BECOMING THE FRANCHISOR YOUR MULTI-UNIT OPERATORS NEED
Find passionate franchisees by setting an example of what brand values look like.
By Cheikh Mboup, Edible Brands
No matter the franchise concept, single-unit and multi-unit franchise owners often have different sets of skills and goals that play a role in how they run their businesses. While single-unit operators typically outnumber the amount of multi-unit operators within a system, franchisors still need to appropriately support both paths regarding different strategies and the types of people they attract.
When it comes to multi-unit franchisees, it is essential for franchisors, suppliers, other franchisees and more to recognize each individual multi-unit operator as the leader of his or her own enterprise — judging and supporting each operator more like you would your own corporate brand than you would a single unit.
If your franchise is looking to expand further via multi-unit ownership, here are three things you should know as a franchisor about how to ensure the success of your multi-unit owners:
1. Grant agreements to the appropriate people.
The beginning stages of vetting any potential franchisee are crucial to make sure the appropriate person is joining the brand, especially when that person will be responsible for a significant chunk of your system. Before awarding a multi-unit agreement to a prospect, you need to look closely into their background and franchising history to an even greater extent than you would a single-unit prospect.
Ideally, you will want the potential candidate to be a seasoned franchise veteran who understands what it takes to run an entire enterprise versus a single location. Do some even deeper digging to determine what that potential franchisee’s track record is like in terms of success. Avoid granting multi-unit agreements to those who have a history of quickly jumping from brand to brand without making much impact along the way. A franchisee with sufficient experience and noteworthy success is more likely to have the right infrastructure to support the growth you expect from them.
2. Be flexible.
Once a franchisor finds the right individual to grant an agreement to, they must then be prepared to customize the franchise experience for that specific multi-unit operator. The franchisor should be flexible when it comes to negotiating agreement terms by understanding that a franchisee may expect a break on fees when they are building an enterprise instead of a single location.
Flexibility must also come into play when judging franchisees and their locations. The review process for a multi-unit operator who is building a full system is much different than a single-unit owner. Your annual/quarterly visits with a multi-unit franchisee will require more of your time than a typical location visit would. Keep the schedule for your time spent with a multi-unit operator open to allow time for full- fledged reviews of their overall business.
Be prepared to discuss with the operator their long-term growth plans, challenges they’ve been experiencing, resource plans and anything else that would need to be incorporated into a business strategy meeting that you would have at the corporate level. Expect that the time you have with one multi-unit operator may need to be spent differently than it would be with another, as these sophisticated operators may have more complex issues to address. Having the flexibility to view these regular visits as more of planning sessions than review sessions aids in making the franchisor/franchisee relationship a more productive partnership as opposed to just an agreement on paper.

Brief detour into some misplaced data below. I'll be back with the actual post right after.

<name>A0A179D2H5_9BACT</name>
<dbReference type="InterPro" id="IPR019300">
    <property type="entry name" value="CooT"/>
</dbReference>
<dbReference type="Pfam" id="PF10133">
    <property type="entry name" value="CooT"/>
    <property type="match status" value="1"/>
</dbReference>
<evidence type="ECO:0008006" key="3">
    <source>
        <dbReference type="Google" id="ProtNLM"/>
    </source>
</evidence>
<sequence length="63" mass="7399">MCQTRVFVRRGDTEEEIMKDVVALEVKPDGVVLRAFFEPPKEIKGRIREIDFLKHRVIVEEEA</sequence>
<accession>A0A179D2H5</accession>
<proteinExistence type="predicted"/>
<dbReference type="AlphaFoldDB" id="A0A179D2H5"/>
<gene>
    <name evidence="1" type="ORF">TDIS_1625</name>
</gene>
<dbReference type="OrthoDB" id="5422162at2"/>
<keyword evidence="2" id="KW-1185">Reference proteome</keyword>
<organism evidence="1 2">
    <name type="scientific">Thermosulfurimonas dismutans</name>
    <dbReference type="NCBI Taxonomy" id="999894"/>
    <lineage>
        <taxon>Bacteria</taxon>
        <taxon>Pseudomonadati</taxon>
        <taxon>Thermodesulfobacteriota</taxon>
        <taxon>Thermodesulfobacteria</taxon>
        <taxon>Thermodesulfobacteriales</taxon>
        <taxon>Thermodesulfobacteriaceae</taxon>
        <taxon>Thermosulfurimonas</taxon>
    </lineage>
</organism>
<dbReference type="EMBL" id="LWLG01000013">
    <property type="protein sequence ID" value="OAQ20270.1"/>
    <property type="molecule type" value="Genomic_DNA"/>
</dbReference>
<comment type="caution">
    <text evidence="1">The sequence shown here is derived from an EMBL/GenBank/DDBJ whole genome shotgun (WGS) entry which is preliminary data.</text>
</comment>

3. Approach multi-unit franchising as a partnership.
For the relationship between franchisor and multi-unit franchisee to be truly productive for all parties, it’s essential for a franchisor to realize that potential multi-unit franchisees don’t necessarily choose a franchise opportunity based on industry alone, but rather based on the brand itself. Franchisees have countless options in each industry, but when it comes to deciding on a business venture, they will go with the one that makes them feel most secure in knowing that they can trust the franchisor. If they have multi-unit aspirations, they need to feel confident that the franchisor will help them successfully achieve this.
If you prove yourself as a quality franchisor, the benefits of this partnership will go both ways. What multi-unit franchisees experience with their own networks is often similar to what the franchisor is doing on a larger scale. The grassroots experience gained by multi-unit operators is something the franchisor needs to tune in to. A smart franchisor will leverage the insight of its multi-unit franchisees to help the brand identify new best practices for operations across the entire network.
As a franchisor, it’s important to put yourself in the shoes of your franchisees when considering how to best support them. And with multi-unit operators, you can relate to their experiences even more. So, to give them the experience you know you would want in their position, keep these tips in mind throughout the entirety of your multi-unit franchise partnerships: welcome only the best of the best, then be sure to give them your best in return.
Cheikh Mboup is the President and COO of Edible Brands®, the parent company of Edible®, the world's largest franchisor of stores offering all-natural fruit snacks, dipped treats and fresh fruit arrangements with more than 1,000 locations worldwide. Find out more about Edible Arrangements here.